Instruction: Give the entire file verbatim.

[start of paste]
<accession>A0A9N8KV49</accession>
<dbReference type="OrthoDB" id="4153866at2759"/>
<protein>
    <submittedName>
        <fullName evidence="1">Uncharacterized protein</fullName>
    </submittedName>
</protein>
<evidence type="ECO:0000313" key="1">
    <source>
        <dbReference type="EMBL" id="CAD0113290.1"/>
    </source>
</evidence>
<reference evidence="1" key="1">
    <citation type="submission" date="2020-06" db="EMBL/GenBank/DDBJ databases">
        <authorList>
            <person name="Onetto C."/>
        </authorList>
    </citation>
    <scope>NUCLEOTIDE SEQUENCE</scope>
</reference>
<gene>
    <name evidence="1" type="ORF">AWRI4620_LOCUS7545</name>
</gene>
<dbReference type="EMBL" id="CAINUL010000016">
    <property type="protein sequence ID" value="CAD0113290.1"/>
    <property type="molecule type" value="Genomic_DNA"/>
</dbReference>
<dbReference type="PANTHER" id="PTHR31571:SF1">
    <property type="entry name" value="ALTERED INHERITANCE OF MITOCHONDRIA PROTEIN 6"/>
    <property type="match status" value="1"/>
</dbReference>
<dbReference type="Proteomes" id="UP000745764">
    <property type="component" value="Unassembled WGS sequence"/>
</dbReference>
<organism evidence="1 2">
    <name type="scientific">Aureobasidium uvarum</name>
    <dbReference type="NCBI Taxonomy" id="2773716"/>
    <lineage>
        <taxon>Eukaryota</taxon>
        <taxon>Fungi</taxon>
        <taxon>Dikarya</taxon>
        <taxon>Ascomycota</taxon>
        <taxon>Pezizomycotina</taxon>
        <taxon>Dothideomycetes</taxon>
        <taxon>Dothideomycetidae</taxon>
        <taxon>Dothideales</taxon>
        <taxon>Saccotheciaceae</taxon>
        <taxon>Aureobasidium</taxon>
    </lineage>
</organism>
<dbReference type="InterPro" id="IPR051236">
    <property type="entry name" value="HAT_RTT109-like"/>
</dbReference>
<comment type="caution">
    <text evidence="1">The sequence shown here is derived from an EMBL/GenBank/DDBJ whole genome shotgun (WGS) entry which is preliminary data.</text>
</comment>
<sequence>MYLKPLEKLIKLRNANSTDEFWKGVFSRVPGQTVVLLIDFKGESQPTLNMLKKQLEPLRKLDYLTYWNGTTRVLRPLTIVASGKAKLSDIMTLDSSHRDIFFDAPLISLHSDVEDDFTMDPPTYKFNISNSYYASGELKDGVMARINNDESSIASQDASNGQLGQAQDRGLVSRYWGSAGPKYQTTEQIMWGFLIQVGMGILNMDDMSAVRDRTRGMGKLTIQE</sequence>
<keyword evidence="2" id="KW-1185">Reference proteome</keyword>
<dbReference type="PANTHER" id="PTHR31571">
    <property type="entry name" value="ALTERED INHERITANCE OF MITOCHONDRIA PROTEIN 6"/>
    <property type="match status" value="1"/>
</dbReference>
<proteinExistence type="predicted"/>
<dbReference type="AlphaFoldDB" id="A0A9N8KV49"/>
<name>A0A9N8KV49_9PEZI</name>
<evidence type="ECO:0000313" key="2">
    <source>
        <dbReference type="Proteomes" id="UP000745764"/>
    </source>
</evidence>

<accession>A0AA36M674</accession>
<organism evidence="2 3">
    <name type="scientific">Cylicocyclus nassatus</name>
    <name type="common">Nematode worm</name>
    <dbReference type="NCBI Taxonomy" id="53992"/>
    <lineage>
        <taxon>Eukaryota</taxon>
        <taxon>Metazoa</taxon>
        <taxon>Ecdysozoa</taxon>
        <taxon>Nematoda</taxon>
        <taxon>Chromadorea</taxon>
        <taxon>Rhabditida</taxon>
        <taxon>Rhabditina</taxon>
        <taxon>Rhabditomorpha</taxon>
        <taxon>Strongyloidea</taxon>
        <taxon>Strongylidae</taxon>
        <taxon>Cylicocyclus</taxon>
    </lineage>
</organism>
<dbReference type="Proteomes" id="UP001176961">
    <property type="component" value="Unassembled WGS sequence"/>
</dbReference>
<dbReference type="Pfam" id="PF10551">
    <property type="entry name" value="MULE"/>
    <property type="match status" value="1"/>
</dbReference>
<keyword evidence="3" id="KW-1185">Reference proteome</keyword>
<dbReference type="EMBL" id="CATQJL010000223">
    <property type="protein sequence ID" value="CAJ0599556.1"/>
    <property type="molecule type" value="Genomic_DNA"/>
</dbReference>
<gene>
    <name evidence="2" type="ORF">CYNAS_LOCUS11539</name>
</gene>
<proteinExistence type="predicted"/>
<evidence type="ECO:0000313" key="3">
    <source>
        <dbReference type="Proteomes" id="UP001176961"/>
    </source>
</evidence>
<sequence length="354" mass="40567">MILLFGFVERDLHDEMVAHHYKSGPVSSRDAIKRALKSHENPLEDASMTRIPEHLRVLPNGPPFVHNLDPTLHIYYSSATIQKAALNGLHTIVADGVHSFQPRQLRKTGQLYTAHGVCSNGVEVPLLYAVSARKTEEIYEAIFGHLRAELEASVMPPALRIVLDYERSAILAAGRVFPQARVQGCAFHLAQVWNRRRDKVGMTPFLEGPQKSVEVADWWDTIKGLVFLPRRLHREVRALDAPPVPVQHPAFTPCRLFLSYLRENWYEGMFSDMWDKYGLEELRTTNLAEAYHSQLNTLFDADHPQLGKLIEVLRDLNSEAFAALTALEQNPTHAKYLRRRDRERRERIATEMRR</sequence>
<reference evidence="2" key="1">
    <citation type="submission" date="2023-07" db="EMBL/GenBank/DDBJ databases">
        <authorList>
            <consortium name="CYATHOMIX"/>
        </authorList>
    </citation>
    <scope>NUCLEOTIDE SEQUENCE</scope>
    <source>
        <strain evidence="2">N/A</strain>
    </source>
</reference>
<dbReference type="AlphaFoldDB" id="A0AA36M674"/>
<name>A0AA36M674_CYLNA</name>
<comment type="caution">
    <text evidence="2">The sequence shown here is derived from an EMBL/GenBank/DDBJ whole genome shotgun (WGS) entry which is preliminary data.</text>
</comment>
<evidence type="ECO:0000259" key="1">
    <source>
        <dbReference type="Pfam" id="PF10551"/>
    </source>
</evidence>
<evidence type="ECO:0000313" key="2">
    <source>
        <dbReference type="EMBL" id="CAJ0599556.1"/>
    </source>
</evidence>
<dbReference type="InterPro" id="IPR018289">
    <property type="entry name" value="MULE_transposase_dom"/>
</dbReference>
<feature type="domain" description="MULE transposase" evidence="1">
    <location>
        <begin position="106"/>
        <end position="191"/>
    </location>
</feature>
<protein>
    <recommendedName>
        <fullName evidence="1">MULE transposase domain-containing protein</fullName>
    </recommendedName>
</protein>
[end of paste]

<accession>A0A9N8KV49</accession>
<dbReference type="OrthoDB" id="4153866at2759"/>
<protein>
    <submittedName>
        <fullName evidence="1">Uncharacterized protein</fullName>
    </submittedName>
</protein>
<evidence type="ECO:0000313" key="1">
    <source>
        <dbReference type="EMBL" id="CAD0113290.1"/>
    </source>
</evidence>
<reference evidence="1" key="1">
    <citation type="submission" date="2020-06" db="EMBL/GenBank/DDBJ databases">
        <authorList>
            <person name="Onetto C."/>
        </authorList>
    </citation>
    <scope>NUCLEOTIDE SEQUENCE</scope>
</reference>
<gene>
    <name evidence="1" type="ORF">AWRI4620_LOCUS7545</name>
</gene>
<dbReference type="EMBL" id="CAINUL010000016">
    <property type="protein sequence ID" value="CAD0113290.1"/>
    <property type="molecule type" value="Genomic_DNA"/>
</dbReference>
<dbReference type="PANTHER" id="PTHR31571:SF1">
    <property type="entry name" value="ALTERED INHERITANCE OF MITOCHONDRIA PROTEIN 6"/>
    <property type="match status" value="1"/>
</dbReference>
<dbReference type="Proteomes" id="UP000745764">
    <property type="component" value="Unassembled WGS sequence"/>
</dbReference>
<organism evidence="1 2">
    <name type="scientific">Aureobasidium uvarum</name>
    <dbReference type="NCBI Taxonomy" id="2773716"/>
    <lineage>
        <taxon>Eukaryota</taxon>
        <taxon>Fungi</taxon>
        <taxon>Dikarya</taxon>
        <taxon>Ascomycota</taxon>
        <taxon>Pezizomycotina</taxon>
        <taxon>Dothideomycetes</taxon>
        <taxon>Dothideomycetidae</taxon>
        <taxon>Dothideales</taxon>
        <taxon>Saccotheciaceae</taxon>
        <taxon>Aureobasidium</taxon>
    </lineage>
</organism>
<dbReference type="InterPro" id="IPR051236">
    <property type="entry name" value="HAT_RTT109-like"/>
</dbReference>
<comment type="caution">
    <text evidence="1">The sequence shown here is derived from an EMBL/GenBank/DDBJ whole genome shotgun (WGS) entry which is preliminary data.</text>
</comment>
<sequence>MYLKPLEKLIKLRNANSTDEFWKGVFSRVPGQTVVLLIDFKGESQPTLNMLKKQLEPLRKLDYLTYWNGTTRVLRPLTIVASGKAKLSDIMTLDSSHRDIFFDAPLISLHSDVEDDFTMDPPTYKFNISNSYYASGELKDGVMARINNDESSIASQDASNGQLGQAQDRGLVSRYWGSAGPKYQTTEQIMWGFLIQVGMGILNMDDMSAVRDRTRGMGKLTIQE</sequence>
<keyword evidence="2" id="KW-1185">Reference proteome</keyword>
<dbReference type="PANTHER" id="PTHR31571">
    <property type="entry name" value="ALTERED INHERITANCE OF MITOCHONDRIA PROTEIN 6"/>
    <property type="match status" value="1"/>
</dbReference>
<proteinExistence type="predicted"/>
<dbReference type="AlphaFoldDB" id="A0A9N8KV49"/>
<name>A0A9N8KV49_9PEZI</name>
<evidence type="ECO:0000313" key="2">
    <source>
        <dbReference type="Proteomes" id="UP000745764"/>
    </source>
</evidence>

<accession>A0AA36M674</accession>
<organism evidence="2 3">
    <name type="scientific">Cylicocyclus nassatus</name>
    <name type="common">Nematode worm</name>
    <dbReference type="NCBI Taxonomy" id="53992"/>
    <lineage>
        <taxon>Eukaryota</taxon>
        <taxon>Metazoa</taxon>
        <taxon>Ecdysozoa</taxon>
        <taxon>Nematoda</taxon>
        <taxon>Chromadorea</taxon>
        <taxon>Rhabditida</taxon>
        <taxon>Rhabditina</taxon>
        <taxon>Rhabditomorpha</taxon>
        <taxon>Strongyloidea</taxon>
        <taxon>Strongylidae</taxon>
        <taxon>Cylicocyclus</taxon>
    </lineage>
</organism>
<dbReference type="Proteomes" id="UP001176961">
    <property type="component" value="Unassembled WGS sequence"/>
</dbReference>
<dbReference type="Pfam" id="PF10551">
    <property type="entry name" value="MULE"/>
    <property type="match status" value="1"/>
</dbReference>
<keyword evidence="3" id="KW-1185">Reference proteome</keyword>
<dbReference type="EMBL" id="CATQJL010000223">
    <property type="protein sequence ID" value="CAJ0599556.1"/>
    <property type="molecule type" value="Genomic_DNA"/>
</dbReference>
<gene>
    <name evidence="2" type="ORF">CYNAS_LOCUS11539</name>
</gene>
<proteinExistence type="predicted"/>
<evidence type="ECO:0000313" key="3">
    <source>
        <dbReference type="Proteomes" id="UP001176961"/>
    </source>
</evidence>
<sequence length="354" mass="40567">MILLFGFVERDLHDEMVAHHYKSGPVSSRDAIKRALKSHENPLEDASMTRIPEHLRVLPNGPPFVHNLDPTLHIYYSSATIQKAALNGLHTIVADGVHSFQPRQLRKTGQLYTAHGVCSNGVEVPLLYAVSARKTEEIYEAIFGHLRAELEASVMPPALRIVLDYERSAILAAGRVFPQARVQGCAFHLAQVWNRRRDKVGMTPFLEGPQKSVEVADWWDTIKGLVFLPRRLHREVRALDAPPVPVQHPAFTPCRLFLSYLRENWYEGMFSDMWDKYGLEELRTTNLAEAYHSQLNTLFDADHPQLGKLIEVLRDLNSEAFAALTALEQNPTHAKYLRRRDRERRERIATEMRR</sequence>
<reference evidence="2" key="1">
    <citation type="submission" date="2023-07" db="EMBL/GenBank/DDBJ databases">
        <authorList>
            <consortium name="CYATHOMIX"/>
        </authorList>
    </citation>
    <scope>NUCLEOTIDE SEQUENCE</scope>
    <source>
        <strain evidence="2">N/A</strain>
    </source>
</reference>
<dbReference type="AlphaFoldDB" id="A0AA36M674"/>
<name>A0AA36M674_CYLNA</name>
<comment type="caution">
    <text evidence="2">The sequence shown here is derived from an EMBL/GenBank/DDBJ whole genome shotgun (WGS) entry which is preliminary data.</text>
</comment>
<evidence type="ECO:0000259" key="1">
    <source>
        <dbReference type="Pfam" id="PF10551"/>
    </source>
</evidence>
<evidence type="ECO:0000313" key="2">
    <source>
        <dbReference type="EMBL" id="CAJ0599556.1"/>
    </source>
</evidence>
<dbReference type="InterPro" id="IPR018289">
    <property type="entry name" value="MULE_transposase_dom"/>
</dbReference>
<feature type="domain" description="MULE transposase" evidence="1">
    <location>
        <begin position="106"/>
        <end position="191"/>
    </location>
</feature>
<protein>
    <recommendedName>
        <fullName evidence="1">MULE transposase domain-containing protein</fullName>
    </recommendedName>
</protein>